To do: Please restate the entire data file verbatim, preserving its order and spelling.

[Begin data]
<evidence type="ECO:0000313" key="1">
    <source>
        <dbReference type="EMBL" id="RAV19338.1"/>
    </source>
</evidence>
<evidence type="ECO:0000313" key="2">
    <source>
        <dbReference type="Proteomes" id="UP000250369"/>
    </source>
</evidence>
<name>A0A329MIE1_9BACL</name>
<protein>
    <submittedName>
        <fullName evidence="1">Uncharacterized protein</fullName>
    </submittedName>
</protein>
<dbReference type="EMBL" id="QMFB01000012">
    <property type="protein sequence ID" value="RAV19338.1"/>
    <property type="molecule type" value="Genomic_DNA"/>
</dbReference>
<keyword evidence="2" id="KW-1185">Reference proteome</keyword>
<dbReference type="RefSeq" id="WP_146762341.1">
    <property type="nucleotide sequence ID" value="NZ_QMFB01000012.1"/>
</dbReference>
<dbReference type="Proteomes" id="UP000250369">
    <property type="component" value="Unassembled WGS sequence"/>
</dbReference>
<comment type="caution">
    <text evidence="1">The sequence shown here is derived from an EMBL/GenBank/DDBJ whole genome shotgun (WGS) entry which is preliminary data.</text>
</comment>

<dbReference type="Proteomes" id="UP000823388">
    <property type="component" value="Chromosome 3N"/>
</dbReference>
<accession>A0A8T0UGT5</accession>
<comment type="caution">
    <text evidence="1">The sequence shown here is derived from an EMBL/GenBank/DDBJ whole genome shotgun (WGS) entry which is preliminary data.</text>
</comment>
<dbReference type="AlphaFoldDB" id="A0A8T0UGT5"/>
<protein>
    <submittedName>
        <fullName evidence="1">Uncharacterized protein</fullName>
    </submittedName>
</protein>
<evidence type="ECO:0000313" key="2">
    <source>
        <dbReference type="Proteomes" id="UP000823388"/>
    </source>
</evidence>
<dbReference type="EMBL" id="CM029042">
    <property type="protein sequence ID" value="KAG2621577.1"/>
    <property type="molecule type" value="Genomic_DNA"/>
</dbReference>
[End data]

<evidence type="ECO:0000313" key="1">
    <source>
        <dbReference type="EMBL" id="RAV19338.1"/>
    </source>
</evidence>
<evidence type="ECO:0000313" key="2">
    <source>
        <dbReference type="Proteomes" id="UP000250369"/>
    </source>
</evidence>
<name>A0A329MIE1_9BACL</name>
<protein>
    <submittedName>
        <fullName evidence="1">Uncharacterized protein</fullName>
    </submittedName>
</protein>
<dbReference type="EMBL" id="QMFB01000012">
    <property type="protein sequence ID" value="RAV19338.1"/>
    <property type="molecule type" value="Genomic_DNA"/>
</dbReference>
<keyword evidence="2" id="KW-1185">Reference proteome</keyword>
<dbReference type="RefSeq" id="WP_146762341.1">
    <property type="nucleotide sequence ID" value="NZ_QMFB01000012.1"/>
</dbReference>
<dbReference type="Proteomes" id="UP000250369">
    <property type="component" value="Unassembled WGS sequence"/>
</dbReference>
<comment type="caution">
    <text evidence="1">The sequence shown here is derived from an EMBL/GenBank/DDBJ whole genome shotgun (WGS) entry which is preliminary data.</text>
</comment>

<dbReference type="Proteomes" id="UP000823388">
    <property type="component" value="Chromosome 3N"/>
</dbReference>
<accession>A0A8T0UGT5</accession>
<comment type="caution">
    <text evidence="1">The sequence shown here is derived from an EMBL/GenBank/DDBJ whole genome shotgun (WGS) entry which is preliminary data.</text>
</comment>
<dbReference type="AlphaFoldDB" id="A0A8T0UGT5"/>
<protein>
    <submittedName>
        <fullName evidence="1">Uncharacterized protein</fullName>
    </submittedName>
</protein>
<evidence type="ECO:0000313" key="2">
    <source>
        <dbReference type="Proteomes" id="UP000823388"/>
    </source>
</evidence>
<dbReference type="EMBL" id="CM029042">
    <property type="protein sequence ID" value="KAG2621577.1"/>
    <property type="molecule type" value="Genomic_DNA"/>
</dbReference>